Resolved: That the United States should substantially change its federal agricultural policy.

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Source: CongressDaily/A.M., March 23, 2000 pNA.

Title: Legislators Seek More Information On Upcoming Ag Talks.

Full Text COPYRIGHT 2000 National Journal Group, Inc.

WASHINGTON -- Mar-23 -- (CongressDaily) With the World Trade Organization Agriculture Committee set to meet today and Friday in Geneva to determine the future of the agricultural trade negotiations built into the Uruguay Round, both legislators and lobbying groups are putting on the pressure for more action.

Sens. Byron Dorgan, D-N.D., and Larry Craig, R-Idaho, and Reps. Earl Pomeroy, D-N.D., and Mike Simpson, R-Idaho, and four members of the European Parliament--including former French Agriculture Minister Michel Rocard--sent Trade Representative Barshefsky and European Union Trade Minister Pascal Lamy letters Wednesday. The letters request that the Office of the U.S. Trade Representative and the European Union report to them by May 1 on the key issues and objectives of the upcoming round of agricultural negotiations that need to be resolved between the European Union and the United States.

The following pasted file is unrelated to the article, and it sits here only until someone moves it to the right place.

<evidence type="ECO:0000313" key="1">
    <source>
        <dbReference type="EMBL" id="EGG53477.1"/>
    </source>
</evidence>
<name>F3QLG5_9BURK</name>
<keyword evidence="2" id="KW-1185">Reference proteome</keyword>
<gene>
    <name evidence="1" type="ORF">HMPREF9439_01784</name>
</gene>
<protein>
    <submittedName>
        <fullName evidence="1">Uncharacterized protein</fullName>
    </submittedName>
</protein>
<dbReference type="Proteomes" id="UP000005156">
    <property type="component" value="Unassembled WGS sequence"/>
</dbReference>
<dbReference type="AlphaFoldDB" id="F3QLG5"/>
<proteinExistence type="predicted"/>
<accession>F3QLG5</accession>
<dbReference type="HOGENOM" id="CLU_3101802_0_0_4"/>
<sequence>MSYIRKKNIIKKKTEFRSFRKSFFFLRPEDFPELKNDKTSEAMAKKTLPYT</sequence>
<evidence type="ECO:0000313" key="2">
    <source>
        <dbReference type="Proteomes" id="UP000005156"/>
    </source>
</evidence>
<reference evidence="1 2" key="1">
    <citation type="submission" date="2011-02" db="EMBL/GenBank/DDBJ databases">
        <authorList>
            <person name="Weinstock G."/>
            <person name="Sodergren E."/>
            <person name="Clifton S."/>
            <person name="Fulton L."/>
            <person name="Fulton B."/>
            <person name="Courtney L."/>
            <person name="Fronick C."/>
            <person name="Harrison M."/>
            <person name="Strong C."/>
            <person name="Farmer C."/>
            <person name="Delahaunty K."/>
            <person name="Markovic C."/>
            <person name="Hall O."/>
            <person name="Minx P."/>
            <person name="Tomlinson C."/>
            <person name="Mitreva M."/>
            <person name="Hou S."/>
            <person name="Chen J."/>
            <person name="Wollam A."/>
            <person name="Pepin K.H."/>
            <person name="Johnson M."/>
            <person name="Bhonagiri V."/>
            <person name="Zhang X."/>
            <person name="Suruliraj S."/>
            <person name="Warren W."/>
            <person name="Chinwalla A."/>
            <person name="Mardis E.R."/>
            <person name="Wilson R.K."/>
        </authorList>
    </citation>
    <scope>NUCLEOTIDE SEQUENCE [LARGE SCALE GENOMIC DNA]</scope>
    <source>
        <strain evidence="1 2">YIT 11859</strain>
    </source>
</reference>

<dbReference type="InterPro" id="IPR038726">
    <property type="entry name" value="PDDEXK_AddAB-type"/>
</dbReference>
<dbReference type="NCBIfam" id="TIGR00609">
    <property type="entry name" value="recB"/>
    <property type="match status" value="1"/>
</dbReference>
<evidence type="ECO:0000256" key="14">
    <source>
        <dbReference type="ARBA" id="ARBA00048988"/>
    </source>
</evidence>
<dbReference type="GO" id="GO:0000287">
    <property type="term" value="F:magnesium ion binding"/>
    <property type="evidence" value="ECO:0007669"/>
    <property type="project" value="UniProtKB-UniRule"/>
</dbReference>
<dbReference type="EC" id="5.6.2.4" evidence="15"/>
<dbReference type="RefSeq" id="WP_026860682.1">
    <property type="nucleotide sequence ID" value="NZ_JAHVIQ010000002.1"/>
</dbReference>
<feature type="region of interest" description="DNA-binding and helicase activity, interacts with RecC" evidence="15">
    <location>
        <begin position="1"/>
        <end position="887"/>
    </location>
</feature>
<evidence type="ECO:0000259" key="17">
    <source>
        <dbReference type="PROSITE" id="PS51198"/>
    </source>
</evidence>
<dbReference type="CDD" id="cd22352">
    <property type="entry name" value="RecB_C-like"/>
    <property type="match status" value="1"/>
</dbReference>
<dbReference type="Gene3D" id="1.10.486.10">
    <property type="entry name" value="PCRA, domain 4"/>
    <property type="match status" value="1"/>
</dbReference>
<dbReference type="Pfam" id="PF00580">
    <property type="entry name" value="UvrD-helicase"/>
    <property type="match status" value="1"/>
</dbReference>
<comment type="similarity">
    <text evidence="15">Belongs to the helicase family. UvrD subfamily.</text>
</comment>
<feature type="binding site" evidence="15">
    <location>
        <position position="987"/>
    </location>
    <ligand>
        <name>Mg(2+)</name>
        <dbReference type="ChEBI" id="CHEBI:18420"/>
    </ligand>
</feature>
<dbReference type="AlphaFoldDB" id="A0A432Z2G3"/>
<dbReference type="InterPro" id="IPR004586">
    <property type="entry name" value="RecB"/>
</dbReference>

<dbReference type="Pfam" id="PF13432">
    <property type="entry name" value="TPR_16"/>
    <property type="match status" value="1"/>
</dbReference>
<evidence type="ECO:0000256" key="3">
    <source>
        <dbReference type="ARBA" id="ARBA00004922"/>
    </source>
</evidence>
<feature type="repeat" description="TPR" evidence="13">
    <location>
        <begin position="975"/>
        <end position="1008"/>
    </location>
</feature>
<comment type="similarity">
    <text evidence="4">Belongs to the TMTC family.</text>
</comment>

The letter also asked the trade officials to provide "relevant comparative statistics from the WTO and the Organization for Economic Cooperation and Development that will help us understand the rationale behind your objectives for WTO disciplines on agricultural subsidies and support."

The letter noted the eight legislators had chaired a meeting of members of Congress and the European parliamentarians during the trade ministerial in Seattle late last year. They concluded that the Americans and the Europeans, despite their conflicts over export subsidies, had common interests--but often have disagreements over supposedly factual information.

"The ministerial meeting in Seattle was not a failure, but a delay" that gives legislators "a little more time try to resolve our differences," the eight wrote.

In addition, a delegation of U.S. agribusiness and commodity group lobbyists went to Geneva last week and met with WTO, U.S., European, Japanese and Cairns Group representatives.

Craig Thorn, a former U.S. trade negotiator who accompanied the group, said their message was the U.S. agriculture community still wants action as soon as possible--despite discussions about not making progress in the agriculture negotiations until after the U.S. and French elections.

On Wednesday, the Grocery Manufacturers Association and other food industry groups released a letter asking Agriculture Secretary Glickman to conduct an in-depth analysis of the barriers facing exports of processed foods and beverages around the world.

The letter noted that trade in processed foods and beverages is increasing twice as fast as commodity exports, but that these products still face disproportionately high tariffs. -- Jerry Hagstrom

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